Dickerson v. United States
Following is the case brief for Dickerson v. United States, 530 U.S. 428 (2000).
Case Summary of Dickerson v. United States:
- Petitioner, prior to his criminal trial, moved to suppress a statement he made because he was never given his Miranda warnings. The District Court granted the motion.
- The Fourth Circuit Court of Appeals reversed. The Fourth Circuit held that the statement was admissible based on a federal statute that was passed in order to overrule the Miranda decision. Thus, the federal statute superseded the Miranda decision.
- The Supreme Court reversed the Fourth Circuit. It held that Miranda is a constitutional decision and cannot be superseded by a federal statute.
- The Court reasoned that the Miranda decision is constitutional in nature because many subsequent cases have applied it to state court matters. Also, the Court was reluctant to overrule it because the famous Miranda warnings have become so much a part of our national culture.
Dickerson v. United States Case Brief
Statement of the Facts:
The Supreme Court, in Miranda v. Arizona, 384 U.S. 436 (1966), held that a person must be given certain warnings before his statements made during a custodial interrogation would be admissible as evidence against him. Two years later in 1968, Congress passed 18 U.S.C. 3501 in an attempt to legislatively overrule Miranda. Section 3501 stated that the admissibility of such statements turns only on whether they were voluntary, which was the standard prior to the Miranda decision. The Supreme Court and courts throughout the nation, however, continued to use the Miranda standard.
In the present case, Petitioner Dickerson was indicted for a number of robbery-related federal crimes. Prior to trial, he moved to suppress a statement he made to the FBI. He argued to the District Court that he was not given his Miranda warnings prior to making the statement. The District Court agreed with Dickerson and granted his motion to suppress.
Following the District Court’s suppression of the statement, the Government filed an interlocutory appeal. The Fourth Circuit Court of Appeals reversed. The Fourth Circuit held that even though Dickerson was not given his Miranda warnings, the statement was voluntary and therefore admissible in accordance with Section 3501. The Supreme Court granted certiorari because of the importance of the issue.
Issue and Holding:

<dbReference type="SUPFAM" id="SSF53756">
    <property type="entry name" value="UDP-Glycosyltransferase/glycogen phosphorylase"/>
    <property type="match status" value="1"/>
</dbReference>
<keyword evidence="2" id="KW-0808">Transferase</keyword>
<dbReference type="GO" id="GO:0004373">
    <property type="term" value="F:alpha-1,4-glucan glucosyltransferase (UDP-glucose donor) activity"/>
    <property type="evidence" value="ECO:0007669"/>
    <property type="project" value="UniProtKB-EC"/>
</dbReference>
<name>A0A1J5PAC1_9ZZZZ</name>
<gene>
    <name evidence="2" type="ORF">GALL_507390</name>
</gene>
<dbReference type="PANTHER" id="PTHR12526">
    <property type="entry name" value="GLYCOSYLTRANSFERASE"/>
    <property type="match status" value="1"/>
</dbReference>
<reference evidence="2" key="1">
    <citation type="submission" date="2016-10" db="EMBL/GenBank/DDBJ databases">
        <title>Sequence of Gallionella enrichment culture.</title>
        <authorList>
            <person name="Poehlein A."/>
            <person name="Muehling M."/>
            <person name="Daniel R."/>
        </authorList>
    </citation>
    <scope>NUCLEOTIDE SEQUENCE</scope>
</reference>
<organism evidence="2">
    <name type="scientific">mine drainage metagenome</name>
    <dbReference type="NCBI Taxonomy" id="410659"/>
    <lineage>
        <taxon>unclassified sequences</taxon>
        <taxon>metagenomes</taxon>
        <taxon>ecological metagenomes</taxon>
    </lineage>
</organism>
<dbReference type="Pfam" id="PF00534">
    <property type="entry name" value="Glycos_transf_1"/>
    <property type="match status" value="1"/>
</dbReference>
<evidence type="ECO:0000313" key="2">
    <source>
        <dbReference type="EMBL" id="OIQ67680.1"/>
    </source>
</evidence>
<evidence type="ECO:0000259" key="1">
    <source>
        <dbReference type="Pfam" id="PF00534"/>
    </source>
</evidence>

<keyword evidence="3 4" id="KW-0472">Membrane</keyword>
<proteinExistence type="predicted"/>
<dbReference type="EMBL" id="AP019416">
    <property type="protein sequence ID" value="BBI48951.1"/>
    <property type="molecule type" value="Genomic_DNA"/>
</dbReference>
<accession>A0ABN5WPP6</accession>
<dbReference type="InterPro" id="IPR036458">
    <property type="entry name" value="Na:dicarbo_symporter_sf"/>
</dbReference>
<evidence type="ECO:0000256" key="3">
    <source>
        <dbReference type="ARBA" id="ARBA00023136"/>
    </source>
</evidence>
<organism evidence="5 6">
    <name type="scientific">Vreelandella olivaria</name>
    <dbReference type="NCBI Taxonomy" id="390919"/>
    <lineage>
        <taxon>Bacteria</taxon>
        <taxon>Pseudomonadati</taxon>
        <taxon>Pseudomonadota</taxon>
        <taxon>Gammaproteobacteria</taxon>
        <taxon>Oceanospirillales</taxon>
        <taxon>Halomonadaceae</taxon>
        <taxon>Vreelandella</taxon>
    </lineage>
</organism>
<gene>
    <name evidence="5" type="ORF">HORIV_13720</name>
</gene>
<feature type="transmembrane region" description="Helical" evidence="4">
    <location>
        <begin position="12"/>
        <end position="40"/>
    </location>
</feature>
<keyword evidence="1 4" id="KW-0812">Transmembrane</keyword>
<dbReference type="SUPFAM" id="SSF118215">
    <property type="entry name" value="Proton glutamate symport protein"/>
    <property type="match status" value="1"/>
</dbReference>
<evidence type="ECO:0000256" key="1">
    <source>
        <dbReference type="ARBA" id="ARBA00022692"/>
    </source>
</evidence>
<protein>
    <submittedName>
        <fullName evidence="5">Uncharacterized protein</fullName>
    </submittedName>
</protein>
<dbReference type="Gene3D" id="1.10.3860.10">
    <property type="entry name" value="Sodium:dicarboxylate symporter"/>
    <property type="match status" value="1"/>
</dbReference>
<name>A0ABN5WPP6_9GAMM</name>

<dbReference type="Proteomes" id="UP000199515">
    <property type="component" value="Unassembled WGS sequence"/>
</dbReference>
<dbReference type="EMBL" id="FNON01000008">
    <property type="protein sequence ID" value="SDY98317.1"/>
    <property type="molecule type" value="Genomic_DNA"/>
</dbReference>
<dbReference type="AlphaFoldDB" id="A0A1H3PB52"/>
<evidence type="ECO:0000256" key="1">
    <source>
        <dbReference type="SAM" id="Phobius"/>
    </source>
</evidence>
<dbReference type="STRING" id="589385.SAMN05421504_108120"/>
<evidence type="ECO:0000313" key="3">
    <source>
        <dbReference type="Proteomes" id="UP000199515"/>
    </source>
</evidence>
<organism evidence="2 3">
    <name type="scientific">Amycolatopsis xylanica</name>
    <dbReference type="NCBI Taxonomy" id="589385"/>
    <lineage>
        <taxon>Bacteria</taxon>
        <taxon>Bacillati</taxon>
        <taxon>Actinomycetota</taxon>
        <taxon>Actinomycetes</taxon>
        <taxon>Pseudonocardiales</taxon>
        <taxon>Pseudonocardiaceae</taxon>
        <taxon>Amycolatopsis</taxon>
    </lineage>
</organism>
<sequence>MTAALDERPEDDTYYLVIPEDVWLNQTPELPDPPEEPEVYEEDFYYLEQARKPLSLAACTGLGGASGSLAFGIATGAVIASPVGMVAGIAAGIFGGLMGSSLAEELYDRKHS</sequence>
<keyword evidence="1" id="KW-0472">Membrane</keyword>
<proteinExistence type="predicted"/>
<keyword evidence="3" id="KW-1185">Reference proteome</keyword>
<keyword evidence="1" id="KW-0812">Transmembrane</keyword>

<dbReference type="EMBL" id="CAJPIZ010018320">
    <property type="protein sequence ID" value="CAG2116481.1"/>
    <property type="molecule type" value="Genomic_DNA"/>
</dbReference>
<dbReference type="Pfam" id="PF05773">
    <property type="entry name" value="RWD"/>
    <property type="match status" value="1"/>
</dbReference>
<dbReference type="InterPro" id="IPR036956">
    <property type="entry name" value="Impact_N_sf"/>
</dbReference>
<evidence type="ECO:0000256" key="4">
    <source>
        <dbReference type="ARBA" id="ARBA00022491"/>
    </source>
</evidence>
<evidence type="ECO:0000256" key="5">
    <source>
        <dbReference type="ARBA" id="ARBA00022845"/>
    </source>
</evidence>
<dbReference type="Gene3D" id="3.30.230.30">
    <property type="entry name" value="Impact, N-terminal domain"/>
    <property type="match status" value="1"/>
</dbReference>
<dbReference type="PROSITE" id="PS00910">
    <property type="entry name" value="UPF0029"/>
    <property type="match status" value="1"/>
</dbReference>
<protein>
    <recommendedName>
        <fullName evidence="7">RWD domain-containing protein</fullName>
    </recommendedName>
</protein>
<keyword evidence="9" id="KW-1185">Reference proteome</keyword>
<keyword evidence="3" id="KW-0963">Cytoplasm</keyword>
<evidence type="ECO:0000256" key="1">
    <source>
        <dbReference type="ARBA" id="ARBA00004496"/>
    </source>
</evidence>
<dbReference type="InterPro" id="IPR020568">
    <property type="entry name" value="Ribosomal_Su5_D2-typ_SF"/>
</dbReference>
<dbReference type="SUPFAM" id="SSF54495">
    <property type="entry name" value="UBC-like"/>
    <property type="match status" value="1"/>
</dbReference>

Does Congress have the constitutional authority to supersede the Court’s Miranda rule? No.
The Fourth Circuit Court of Appeals decision is reversed.
Rule of Law or Legal Principle Applied:
The Court’s Miranda decision governs whether a statement made during a custodial interrogation is admissible in both state and federal court, and it cannot be overruled by an Act of Congress.
- Miranda is a constitutional decision.
Miranda is a constitutional decision, and Congress may not supersede the Court’s decisions interpreting and applying the Constitution. The fact that Miranda is a constitutional decision is demonstrated in two primary ways:
First, the rule in Miranda and its companion cases have been applied in state courts, and the Court has done so since Miranda was decided. The Court’s authority over state courts is limited to enforcing the Constitution, thus it must be a constitutional decision.
Second, the Miranda opinion itself shows that the Court believed it was announcing a constitutional rule. The Court did invite legislative action in Miranda, but noted that such action should be at least as protective of a suspect’s Fifth Amendment rights as the Miranda rule. Section 3501 falls short of providing such protection to suspects who are being interrogated while in custody.
- The Court declines to override Miranda based on stare decisis, and because Miranda is ingrained in our national culture.
The Court is loathe to overrule Miranda based on stare decisis. There is no special justification suggesting that the Court avoid following the well-established precedent of Miranda. Indeed, the Court recognized that Miranda has become so embedded in police practice that it has become part of the national culture.
Although the Miranda rule can result in a guilty person going free, the rule is far easier for police to apply routinely and consistently compared to the vague voluntariness standard of Section 3501.
Dissenting Opinion (Scalia):
The Court’s opinion is a judicial overreach. Now, the Court not only can disregard an Act of Congress when it violates the Constitution but can do so when the Act violates a “constitutional rule” announced by the Court. That is a frightening and un-democratic power that does not exist.
Dickerson v. United States raised Miranda to the level of constitutional necessity, rather than it being merely a prophylactic rule to help enforce the Fifth Amendment. It is interesting that Chief Justice Rehnquist, a conservative voice on the Court, wrote the opinion. The most common takeaway from the case is the Court’s statement that the Miranda warnings are so routine in law enforcement that the warnings have become a part of American culture.